I have a question related to another one that I have asked. In the following sentence, whose father is being referenced? Billy’s friend and his father were there. In the following re-structured ...
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2answers
568 views

Can I use the word “must” in subjunctive mood?

I'm a student in China. Our English exam has a grammar item. 54.My boss ordered that the legal documents __ to him before lunch. A.be sent B.were sent C.were to be sent D.must be ...
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3answers
101 views

What does 'measuring cast' mean? (1660, UK)

Source: 'Things Necessary to be Continually had in Remembrance', by Sir Matthew Hale (1609-1676) If in criminals it be a measuring cast, to incline to mercy and acquittal. How do you ...
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3answers
100 views

Difficulty in interpreting a statute

In my home state, there is a statute regarding child seats. § 20-137.1. Child restraint systems required. (a) Every driver who is transporting one or more passengers of less than 16 ...
4
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3answers
926 views

Meaning of “Discretion”

I saw this dictionary entry, and it says "discretion" could mean approximately either 1) the right to choose what to do or 2) the quality of being careful what you do. The dictionary has these two ...
4
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2answers
164 views

Disambiguation of “fluff” vs. chiefly AmEng “lint” vs. chiefly BrEng “bobbles” vs. “pills” for French “peluches”

Robert & Collins French and English Dictionary, Ed. 1985 gives: lint: (US: fluff) peluches nfpl peluche (=bouloche): bit of fluff; fluff Collins French-English Dictionary Now, these are ...
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1answer
115 views

How to parse “Do you have the time?” correctly

When someone asks "Do you have the time?", my first instinctive response is: "The time for what?" I have to think for a few more seconds to realize that the question was actually "What time is it?" ...
4
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6answers
226 views

In the phrase “No more than two cats or dogs”, how many total pets are possible?

It seems this phrase can be read in two ways: A) No more than 2 (cats or dogs) [2 total] B) No more than 2 cats or (2) dogs [4 total] Does this phrase have a singular meaning, or is it ambiguous?
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2answers
48k views

Are the expressions: “You needn't” and “You don't need to” different in meaning? [duplicate]

While doing some research on a comment I had read on ELL I read the following excerpt from a website called e.grammar You needn't listen to him. (You don't have to listen to him.) x You don't ...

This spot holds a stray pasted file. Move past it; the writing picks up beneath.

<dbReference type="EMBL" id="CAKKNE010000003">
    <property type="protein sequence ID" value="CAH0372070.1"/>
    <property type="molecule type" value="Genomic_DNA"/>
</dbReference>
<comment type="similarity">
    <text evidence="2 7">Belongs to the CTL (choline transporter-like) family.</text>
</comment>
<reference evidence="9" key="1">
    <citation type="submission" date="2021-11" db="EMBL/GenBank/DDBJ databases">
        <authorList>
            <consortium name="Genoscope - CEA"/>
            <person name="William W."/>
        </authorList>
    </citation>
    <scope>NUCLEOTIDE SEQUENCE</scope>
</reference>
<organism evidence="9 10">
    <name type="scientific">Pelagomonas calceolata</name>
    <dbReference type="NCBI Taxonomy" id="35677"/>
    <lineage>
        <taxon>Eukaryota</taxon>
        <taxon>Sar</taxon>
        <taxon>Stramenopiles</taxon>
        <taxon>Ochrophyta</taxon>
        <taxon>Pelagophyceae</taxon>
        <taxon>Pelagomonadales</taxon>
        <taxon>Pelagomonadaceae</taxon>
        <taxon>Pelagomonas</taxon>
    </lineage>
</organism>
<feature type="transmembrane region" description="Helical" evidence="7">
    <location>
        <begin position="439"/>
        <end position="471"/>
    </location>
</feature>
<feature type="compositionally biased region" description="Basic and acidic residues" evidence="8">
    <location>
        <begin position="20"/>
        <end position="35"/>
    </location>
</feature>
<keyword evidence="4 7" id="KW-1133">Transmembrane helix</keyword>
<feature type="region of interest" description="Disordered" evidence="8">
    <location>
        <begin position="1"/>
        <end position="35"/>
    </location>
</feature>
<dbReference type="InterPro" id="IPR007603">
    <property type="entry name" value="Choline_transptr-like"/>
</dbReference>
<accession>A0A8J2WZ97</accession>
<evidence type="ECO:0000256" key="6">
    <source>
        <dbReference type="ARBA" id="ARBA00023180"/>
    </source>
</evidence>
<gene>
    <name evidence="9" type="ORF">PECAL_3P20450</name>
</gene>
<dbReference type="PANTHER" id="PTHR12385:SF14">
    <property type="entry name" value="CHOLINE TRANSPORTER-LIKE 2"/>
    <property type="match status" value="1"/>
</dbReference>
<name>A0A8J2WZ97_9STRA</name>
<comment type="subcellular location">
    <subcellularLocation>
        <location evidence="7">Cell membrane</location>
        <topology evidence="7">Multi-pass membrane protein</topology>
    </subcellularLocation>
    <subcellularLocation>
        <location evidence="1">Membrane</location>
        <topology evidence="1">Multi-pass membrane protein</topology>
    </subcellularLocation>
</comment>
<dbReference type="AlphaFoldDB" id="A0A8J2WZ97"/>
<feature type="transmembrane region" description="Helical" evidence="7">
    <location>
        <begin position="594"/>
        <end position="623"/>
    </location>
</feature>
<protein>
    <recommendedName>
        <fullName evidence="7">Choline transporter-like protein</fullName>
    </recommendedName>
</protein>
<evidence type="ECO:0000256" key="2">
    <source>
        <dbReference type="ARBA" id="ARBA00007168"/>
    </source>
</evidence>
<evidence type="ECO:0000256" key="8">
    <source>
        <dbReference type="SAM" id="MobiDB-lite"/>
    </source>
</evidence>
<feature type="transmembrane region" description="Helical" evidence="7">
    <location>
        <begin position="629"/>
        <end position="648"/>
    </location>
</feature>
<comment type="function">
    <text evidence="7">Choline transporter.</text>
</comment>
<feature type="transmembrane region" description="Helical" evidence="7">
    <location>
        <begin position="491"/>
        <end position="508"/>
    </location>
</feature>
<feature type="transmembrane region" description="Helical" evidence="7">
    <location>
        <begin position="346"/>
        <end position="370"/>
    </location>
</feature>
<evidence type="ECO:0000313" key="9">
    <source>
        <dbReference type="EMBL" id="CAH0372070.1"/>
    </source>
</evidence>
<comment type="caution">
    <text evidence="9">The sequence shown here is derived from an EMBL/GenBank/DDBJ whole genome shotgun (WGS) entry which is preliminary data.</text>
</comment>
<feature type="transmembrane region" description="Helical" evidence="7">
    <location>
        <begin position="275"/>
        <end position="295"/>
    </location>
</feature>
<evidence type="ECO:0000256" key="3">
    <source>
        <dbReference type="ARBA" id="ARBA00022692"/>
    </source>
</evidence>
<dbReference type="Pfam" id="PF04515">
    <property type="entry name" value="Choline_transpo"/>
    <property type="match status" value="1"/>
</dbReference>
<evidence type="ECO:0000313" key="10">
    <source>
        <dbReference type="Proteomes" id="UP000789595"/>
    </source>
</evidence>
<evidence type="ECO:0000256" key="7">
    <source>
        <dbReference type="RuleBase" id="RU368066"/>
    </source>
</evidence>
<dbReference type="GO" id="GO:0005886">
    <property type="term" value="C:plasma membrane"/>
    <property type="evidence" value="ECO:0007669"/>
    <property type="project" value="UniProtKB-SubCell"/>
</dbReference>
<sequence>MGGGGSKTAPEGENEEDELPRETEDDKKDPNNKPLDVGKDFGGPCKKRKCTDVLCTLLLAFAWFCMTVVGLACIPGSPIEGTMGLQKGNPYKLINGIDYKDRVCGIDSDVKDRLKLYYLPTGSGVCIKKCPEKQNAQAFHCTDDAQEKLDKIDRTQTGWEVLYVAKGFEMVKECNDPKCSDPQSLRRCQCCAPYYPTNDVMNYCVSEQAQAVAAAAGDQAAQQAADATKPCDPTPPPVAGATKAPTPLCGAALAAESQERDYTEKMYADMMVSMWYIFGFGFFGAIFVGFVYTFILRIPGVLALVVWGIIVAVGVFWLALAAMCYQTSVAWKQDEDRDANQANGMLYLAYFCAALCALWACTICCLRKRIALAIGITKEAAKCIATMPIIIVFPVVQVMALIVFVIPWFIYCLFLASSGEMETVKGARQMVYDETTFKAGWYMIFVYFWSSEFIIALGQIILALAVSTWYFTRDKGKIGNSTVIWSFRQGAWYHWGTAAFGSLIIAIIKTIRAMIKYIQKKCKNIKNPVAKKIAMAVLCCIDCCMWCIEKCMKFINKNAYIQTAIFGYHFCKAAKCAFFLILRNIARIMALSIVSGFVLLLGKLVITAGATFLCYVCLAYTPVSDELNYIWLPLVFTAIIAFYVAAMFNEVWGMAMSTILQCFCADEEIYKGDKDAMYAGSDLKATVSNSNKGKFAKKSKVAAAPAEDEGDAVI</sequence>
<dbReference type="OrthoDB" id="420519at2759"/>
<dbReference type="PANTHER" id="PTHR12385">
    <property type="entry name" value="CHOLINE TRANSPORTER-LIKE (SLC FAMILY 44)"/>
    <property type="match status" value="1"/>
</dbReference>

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2answers
240 views

What does a “visiting writer” mean?

From wiki page about Michael Crichton": In 1988, Crichton was a visiting writer at the Massachusetts Institute of Technology What does exactly the term visiting writer mean? Does it mean he ...
4
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1answer
80 views

Moonlight raked the lawn

Years ago, I saw a discussion about a writer who had, allegedly without humorous intent, injected some surprising atmosphere into a story by saying that "moonlight raked the lawn". The contributors ...
4
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1answer
4k views

Fall Hard For Something

I am trying to find the right definition of "hard" in this piece of writing: newspaper Looking for a tranquil hideaway after years as a paparazzi magnet, Mr. Frazier bought the single-level ...
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4answers
18k views

Meaning of “I feel so helpless”

What is the phrase "I feel so helpless" supposed to mean? Is it "I feel as though I am unable to offer help" or "I feel as though no one could help me?" I saw it in a movie, and always thought it ...
4
votes
1answer
82 views

“This boys hat”: Ambiguity of demonstative with possessive

A. [This boy]’s hat is cute. B. This [boys’ hat] is cute. In sentence A, "this" modifies "boy," and in sentence B, "this" modifies "boy's hat," as the brackets show. Questions What ...
4
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1answer
159 views

Ambiguity of the word 'any'?

Given the following question, in the context of a poll or vote: Should any employee of Company X be allowed to assume absolute authority in any project with Company X's name associated? Under ...
3
votes
2answers
604 views

Should I follow English conventions, or write what sounds better?

How a sentence sounds when read aloud or in your head can often "sound" different for each individual doing so; however, I was reading details regarding the usage of "data" and "datum" and was ...
3
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8answers
33k views

Does “until [date]” mean “before that date”?

What does until mean in the following? You need to deliver this product within 2 days (until August 18, 2011) to meet your deadline and get paid. Does this mean that I have to deliver the ...